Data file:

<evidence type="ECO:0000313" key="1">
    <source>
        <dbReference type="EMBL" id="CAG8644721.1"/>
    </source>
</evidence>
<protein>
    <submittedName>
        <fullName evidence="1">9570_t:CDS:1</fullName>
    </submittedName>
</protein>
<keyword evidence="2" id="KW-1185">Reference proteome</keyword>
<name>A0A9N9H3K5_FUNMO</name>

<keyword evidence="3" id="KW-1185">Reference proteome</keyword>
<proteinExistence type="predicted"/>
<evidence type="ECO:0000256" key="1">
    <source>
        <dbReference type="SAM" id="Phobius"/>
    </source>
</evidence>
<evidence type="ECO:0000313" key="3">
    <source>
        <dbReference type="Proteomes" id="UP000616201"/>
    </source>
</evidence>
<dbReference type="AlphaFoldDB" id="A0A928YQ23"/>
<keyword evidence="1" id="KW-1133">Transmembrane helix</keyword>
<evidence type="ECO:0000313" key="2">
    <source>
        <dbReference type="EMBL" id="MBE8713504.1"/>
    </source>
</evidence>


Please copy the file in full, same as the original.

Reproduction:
<evidence type="ECO:0000313" key="1">
    <source>
        <dbReference type="EMBL" id="CAG8644721.1"/>
    </source>
</evidence>
<protein>
    <submittedName>
        <fullName evidence="1">9570_t:CDS:1</fullName>
    </submittedName>
</protein>
<keyword evidence="2" id="KW-1185">Reference proteome</keyword>
<name>A0A9N9H3K5_FUNMO</name>

<keyword evidence="3" id="KW-1185">Reference proteome</keyword>
<proteinExistence type="predicted"/>
<evidence type="ECO:0000256" key="1">
    <source>
        <dbReference type="SAM" id="Phobius"/>
    </source>
</evidence>
<evidence type="ECO:0000313" key="3">
    <source>
        <dbReference type="Proteomes" id="UP000616201"/>
    </source>
</evidence>
<dbReference type="AlphaFoldDB" id="A0A928YQ23"/>
<keyword evidence="1" id="KW-1133">Transmembrane helix</keyword>
<evidence type="ECO:0000313" key="2">
    <source>
        <dbReference type="EMBL" id="MBE8713504.1"/>
    </source>
</evidence>